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Just in time for Opening Day, we’ve arrived at the third and final part of my AL East position rankings series. If you’re just joining us, welcome! I was starting to wonder where you were.
To recap, I’m comparing the Orioles to their division opponents at every position. Part One covered the infields, and Part Two focused on the outfields, DHs and benches. The Orioles have ranked last in all but one category so far.
Let’s wrap things up with a ranking of the starting rotations, bullpens and managers.
- Red Sox
- Blue Jays
The Red Sox rotation is stacked with aces, led by Chris Sale, who signed a five-year, $145-million extension to stay in Boston for the next half decade. Sale, arguably the most dominant starting pitcher in the majors today, has finished in the top six of the AL Cy Young vote seven years in a row without winning one. With a 10.9 career strikeout rate and 5.31 strikeouts-to-walks rate, both the best of any MLB starting pitcher, you have to think it’s a matter of when, not if, he’ll bag a Cy Young. Two of his teammates in the rotation have already done so: David Price (2012) and Rick Porcello (2016). Rounding out the Boston rotation are 2018 World Series hero Nathan Eovaldi and former Orioles prospect Eduardo Rodriguez.
The Yankees took a hit in spring training when ace Luis Severino suffered shoulder inflammation that will keep him off the mound until at least May. Still, they have the pitching depth to withstand his loss. Reliable right-hander Masahiro Tanaka slides to the top of the rotation — he’ll start Opening Day against the Orioles — and a pair of quality lefties, offseason acquisition James Paxton and 2018 trade deadline prize JA Happ, wait behind him. CC Sabathia, entering his final major league season, will join the group at some point after starting the season on the injured list.
Of course, who even needs five starting pitchers? The Rays don’t. Their “opener” experiment worked astoundingly well in 2018, and they’re rolling with it again this season. But that’s not to say they don’t have any good starters. They boast the defending Cy Young winner, Blake Snell, whose 21 wins and 1.89 ERA both led the AL last year. The Rays also, uncharacteristically, spent money on the free-agent market, landing ground-ball specialist Charlie Morton for two years and $30 million.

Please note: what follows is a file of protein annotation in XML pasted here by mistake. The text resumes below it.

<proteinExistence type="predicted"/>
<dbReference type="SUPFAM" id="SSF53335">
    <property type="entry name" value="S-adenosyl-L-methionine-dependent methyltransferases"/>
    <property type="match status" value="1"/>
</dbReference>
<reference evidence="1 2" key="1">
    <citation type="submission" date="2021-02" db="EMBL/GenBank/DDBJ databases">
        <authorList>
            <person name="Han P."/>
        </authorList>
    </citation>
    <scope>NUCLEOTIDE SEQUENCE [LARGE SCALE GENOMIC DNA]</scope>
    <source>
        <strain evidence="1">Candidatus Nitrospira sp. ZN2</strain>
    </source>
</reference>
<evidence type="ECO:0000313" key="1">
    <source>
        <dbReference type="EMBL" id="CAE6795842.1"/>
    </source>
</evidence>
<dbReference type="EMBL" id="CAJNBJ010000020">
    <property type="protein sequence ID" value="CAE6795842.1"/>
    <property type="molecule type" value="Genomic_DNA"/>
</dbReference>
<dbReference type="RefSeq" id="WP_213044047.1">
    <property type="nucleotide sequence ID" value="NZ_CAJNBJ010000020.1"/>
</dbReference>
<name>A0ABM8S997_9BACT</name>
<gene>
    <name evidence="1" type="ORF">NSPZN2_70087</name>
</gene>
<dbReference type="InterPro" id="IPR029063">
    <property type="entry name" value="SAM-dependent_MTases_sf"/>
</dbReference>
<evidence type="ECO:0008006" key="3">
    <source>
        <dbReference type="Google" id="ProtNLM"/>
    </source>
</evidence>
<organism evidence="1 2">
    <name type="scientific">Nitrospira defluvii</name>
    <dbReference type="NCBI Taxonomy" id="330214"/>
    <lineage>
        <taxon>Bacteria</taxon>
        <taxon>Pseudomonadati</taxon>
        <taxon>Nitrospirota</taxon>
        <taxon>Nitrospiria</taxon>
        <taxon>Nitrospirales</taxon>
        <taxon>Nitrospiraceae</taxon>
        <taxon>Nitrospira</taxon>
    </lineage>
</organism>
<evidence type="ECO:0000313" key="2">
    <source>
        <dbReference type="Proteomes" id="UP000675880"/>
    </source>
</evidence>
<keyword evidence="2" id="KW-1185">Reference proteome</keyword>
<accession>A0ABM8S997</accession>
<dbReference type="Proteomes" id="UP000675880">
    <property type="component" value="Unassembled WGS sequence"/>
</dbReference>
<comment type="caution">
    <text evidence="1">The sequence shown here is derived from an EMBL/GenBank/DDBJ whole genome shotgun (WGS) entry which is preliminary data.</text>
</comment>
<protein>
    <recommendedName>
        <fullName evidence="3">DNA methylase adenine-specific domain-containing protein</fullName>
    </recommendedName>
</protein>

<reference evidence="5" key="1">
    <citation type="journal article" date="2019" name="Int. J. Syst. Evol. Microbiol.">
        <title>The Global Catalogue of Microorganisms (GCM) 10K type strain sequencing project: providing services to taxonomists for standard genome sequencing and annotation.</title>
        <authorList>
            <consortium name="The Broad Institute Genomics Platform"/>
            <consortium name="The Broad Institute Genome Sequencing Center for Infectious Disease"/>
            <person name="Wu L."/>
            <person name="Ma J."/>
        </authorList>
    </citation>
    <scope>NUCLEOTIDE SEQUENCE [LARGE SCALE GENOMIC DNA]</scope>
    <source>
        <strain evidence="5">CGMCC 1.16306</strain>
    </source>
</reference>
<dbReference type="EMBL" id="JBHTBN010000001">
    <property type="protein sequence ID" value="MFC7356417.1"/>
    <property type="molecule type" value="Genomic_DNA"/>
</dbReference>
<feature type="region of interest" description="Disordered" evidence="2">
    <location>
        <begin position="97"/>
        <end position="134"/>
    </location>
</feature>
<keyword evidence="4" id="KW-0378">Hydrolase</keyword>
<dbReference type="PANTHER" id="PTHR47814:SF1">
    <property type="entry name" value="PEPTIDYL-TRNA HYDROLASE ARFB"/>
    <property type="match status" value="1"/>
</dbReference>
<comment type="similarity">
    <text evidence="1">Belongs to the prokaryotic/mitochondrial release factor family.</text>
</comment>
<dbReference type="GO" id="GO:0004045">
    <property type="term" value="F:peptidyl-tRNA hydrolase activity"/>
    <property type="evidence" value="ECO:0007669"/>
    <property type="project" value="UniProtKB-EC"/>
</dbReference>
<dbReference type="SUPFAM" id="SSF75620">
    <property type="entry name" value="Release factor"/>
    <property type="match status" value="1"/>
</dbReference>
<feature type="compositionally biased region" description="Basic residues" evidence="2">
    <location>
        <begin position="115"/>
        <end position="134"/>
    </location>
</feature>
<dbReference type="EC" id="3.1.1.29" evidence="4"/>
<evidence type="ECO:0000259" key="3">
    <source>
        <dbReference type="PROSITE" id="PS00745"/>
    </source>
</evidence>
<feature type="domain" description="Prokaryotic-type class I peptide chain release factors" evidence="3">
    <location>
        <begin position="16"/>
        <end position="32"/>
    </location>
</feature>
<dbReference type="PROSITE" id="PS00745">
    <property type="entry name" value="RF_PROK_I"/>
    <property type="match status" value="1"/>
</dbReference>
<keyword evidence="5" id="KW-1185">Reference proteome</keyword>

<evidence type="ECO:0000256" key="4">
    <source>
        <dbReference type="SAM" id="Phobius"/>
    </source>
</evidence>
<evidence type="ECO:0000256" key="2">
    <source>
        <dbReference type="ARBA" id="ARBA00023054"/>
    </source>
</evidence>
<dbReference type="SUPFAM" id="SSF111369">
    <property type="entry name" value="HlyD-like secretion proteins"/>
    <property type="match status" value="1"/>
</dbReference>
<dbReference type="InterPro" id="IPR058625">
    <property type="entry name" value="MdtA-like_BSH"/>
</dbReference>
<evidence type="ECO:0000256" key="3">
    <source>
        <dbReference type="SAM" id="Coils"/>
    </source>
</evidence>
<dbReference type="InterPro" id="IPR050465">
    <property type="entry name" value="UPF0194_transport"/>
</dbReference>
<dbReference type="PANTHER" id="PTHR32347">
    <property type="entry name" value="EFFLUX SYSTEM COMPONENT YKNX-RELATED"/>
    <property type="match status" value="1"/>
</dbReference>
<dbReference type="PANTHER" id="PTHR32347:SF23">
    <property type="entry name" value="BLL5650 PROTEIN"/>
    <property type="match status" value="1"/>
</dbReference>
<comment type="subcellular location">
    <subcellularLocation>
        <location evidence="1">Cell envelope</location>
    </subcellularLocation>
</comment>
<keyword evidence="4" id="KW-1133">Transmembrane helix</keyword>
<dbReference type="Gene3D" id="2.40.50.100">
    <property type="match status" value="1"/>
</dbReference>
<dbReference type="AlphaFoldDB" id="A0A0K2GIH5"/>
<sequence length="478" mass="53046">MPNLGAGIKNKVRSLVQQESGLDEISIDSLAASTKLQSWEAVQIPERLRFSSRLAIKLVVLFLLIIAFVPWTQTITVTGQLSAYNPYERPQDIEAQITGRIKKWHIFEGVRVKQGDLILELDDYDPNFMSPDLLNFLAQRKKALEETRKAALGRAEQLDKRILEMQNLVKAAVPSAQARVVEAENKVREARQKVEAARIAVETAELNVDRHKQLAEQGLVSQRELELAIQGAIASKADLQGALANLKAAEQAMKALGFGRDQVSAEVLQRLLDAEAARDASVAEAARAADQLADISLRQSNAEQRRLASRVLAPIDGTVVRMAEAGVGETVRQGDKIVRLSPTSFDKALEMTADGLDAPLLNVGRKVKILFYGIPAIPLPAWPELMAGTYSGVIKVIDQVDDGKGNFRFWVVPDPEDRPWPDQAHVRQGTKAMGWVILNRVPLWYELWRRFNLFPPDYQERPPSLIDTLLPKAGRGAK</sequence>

In a Toronto rotation that has gone through plenty of turnover, 27-year-old Marcus Stroman and 26-year-old Aaron Sanchez still remain. The two homegrown pitchers will look to rebound after combining for just 39 starts and a 5.21 ERA last year. The Blue Jays have patched together a back end of the rotation that includes veterans Clay Buchholz (who will start the season on the IL), Clayton Richard and Matt Shoemaker.
The Orioles’ rotation, simply put, is a mess — and that was before Alex Cobb was scratched from the club’s Opening Day start with a groin strain. Top three starters Cobb, Dylan Bundy and Andrew Cashner combined for 46 losses and a 5.23 ERA in 2018, and Bundy gave up an Orioles record 41 home runs. The No. 4 and 5 spots could be a carousel all season, with David Hess and Mike Wright likely getting first dibs, although the Orioles will also be utilizing an opener as early as the second game of the season.
- Red Sox
- Blue Jays
For just the second time, the Orioles aren’t ranked last. The bullpen could be the strength of the team. Mychal Givens pitched well in the closer role in August and September last year, which the Orioles hope is a better indicator of his 2019 performance than his rough spring training was. Underrated left-hander Richard Bleier, who had a 1.93 ERA in 2018 before his season was cut short by lat surgery, returns to a setup role, joining middle men Miguel Castro and Paul Fry. Veteran Nate Karns, who will initially work in relief, is an intriguing addition.
I like the Orioles’ bullpen a bit better than the Blue Jays’, which is led by hard-throwing but volatile closer Ken Giles. Toronto signed veteran right-handers Bud Norris and Daniel Hudson to cover the late innings, but they also have the youngest — and least experienced — pitcher in the major leagues. Nineteen-year-old Rule 5 pick Elvis Luciano, who has never pitched above rookie ball, cracked their Opening Day roster. Luciano, born February 15, 2000, will become the first person born in the 2000s to play in the bigs. I feel older than I ever have.